Category Archives: Language

English in the American Scene (1941)

LaBrant, L. (1941). English in the American scene. The English Journal, 30(3), 203–209.

LaBrant argues for the need to focus on language in ways that address larger social and historical aspects of the human condition. She stresses context, choice in reading, and an “honest use of language” (p. 206).

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Quoting LaBrant:

Many persons accept the generalization that what we do in the way of making machines for killing, of building houses, and of producing food and clothing are the important matters of life, most significant of all in an emergency like today’s, and that language is a convenient tool, something like an assembly-line belt, already made and convenient for communication….High-school courses emphasize techniques and analysis of a few literary pieces. And so when we face a great crisis in human relations and social philosophy we turn to ammunition and guns and food supplies, meanwhile letting language take care of itself. We introduce, perhaps, a few books on the world-situation and feel that as teachers of language we have done all we need to do. Let me first of all point to the fact that language is our basic means of being human; that words are a part of our very tissues; and that our life as a democratic society is dependent upon understandings which must be wrought through language. (pp. 203-204)

It is a truism to say that every man’s every day calls for choices. We often infer from this that choice is between high and low, good and evil. One of the errors in our use of language is that we infer from it this contrast in phenomena. English teachers, who have accepted responsibility for teaching the people’s language, frequently make the mistake themselves. They say, for example: This is a good book (good for whom and why they do not always say); this is a good experience (I learned something important from it); this is a good sentence (it does not violate certain conventions). They do not examine, judge, and choose in terms of all that is happening in the situations with which they deal. Playing the violin may be a “good” experience. Nero’s notorious action shows the absurdity of overlook-ing the time and the place-the context. (p. 204)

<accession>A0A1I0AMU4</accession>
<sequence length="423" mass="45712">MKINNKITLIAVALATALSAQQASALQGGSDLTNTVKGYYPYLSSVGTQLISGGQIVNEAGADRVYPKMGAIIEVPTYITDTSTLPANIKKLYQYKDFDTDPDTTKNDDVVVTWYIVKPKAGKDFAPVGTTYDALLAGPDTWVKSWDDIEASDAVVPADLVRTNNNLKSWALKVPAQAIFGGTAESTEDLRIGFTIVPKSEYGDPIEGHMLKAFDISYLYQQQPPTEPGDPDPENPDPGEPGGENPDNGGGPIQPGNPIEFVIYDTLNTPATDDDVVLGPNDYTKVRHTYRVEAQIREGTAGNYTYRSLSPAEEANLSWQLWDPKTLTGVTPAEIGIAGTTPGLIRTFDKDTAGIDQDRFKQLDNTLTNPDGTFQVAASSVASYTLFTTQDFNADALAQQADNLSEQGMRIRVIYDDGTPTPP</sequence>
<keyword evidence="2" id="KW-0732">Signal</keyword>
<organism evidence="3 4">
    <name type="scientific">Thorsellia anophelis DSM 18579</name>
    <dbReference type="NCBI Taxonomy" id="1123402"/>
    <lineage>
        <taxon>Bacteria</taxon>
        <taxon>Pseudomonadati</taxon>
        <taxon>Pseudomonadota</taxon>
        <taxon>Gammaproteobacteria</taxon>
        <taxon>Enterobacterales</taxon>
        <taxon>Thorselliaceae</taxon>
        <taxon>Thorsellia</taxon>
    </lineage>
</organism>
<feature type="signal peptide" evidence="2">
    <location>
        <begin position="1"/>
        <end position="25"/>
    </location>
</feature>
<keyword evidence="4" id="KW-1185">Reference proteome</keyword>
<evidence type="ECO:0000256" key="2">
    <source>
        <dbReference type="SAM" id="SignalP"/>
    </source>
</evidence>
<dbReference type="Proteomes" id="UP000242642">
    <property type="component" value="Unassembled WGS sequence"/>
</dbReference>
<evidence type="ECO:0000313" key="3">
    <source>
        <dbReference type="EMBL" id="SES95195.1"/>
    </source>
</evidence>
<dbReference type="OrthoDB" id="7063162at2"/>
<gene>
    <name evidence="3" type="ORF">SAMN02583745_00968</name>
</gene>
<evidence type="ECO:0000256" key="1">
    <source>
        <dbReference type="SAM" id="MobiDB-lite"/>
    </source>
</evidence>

For these reasons my first request of every American teacher of English is that he teach in his classroom this honest use of language and an understanding of its relation to life.

These teachings it seems to me are imperative and must come first. Compared to these understandings the use of me for I, of who for whom, done for did, or walks for walk are trivia. Making neat diagrams of sentences which pervert truth is as wrong as participating in sabotage or obstructing the common defense-more wrong be-cause language deals with the most precious concepts we have. (p. 206)

Fearing controversial issues we have offered but meager emotional satisfactions through the reading of books dealing freely with such questions. I am not advocating a re-turn to the sentimentality of The Idylls or Sir Launfal but an honest dealing with ideals, human fears, and hopes.

Finally, and perhaps as never before, our students need to learn from literature to understand their own world, the world of this America. (p. 208)

Probably the foregoing means also a free-reading program, in the main, for whenever we begin to consider personal needs we meet individual variation. Frequently I have been told that a free-reading program is one in which there is no guidance and in which no prog-ress is made. I use the term here as always to mean a program in which pupil and teacher are free to select whatever meets the need of that student. (pp. 208-209)


The Place of English in General Education (1940)

LaBrant, L. (1940, May). The place of English in general education. The English Journal, 29(5), 356-365.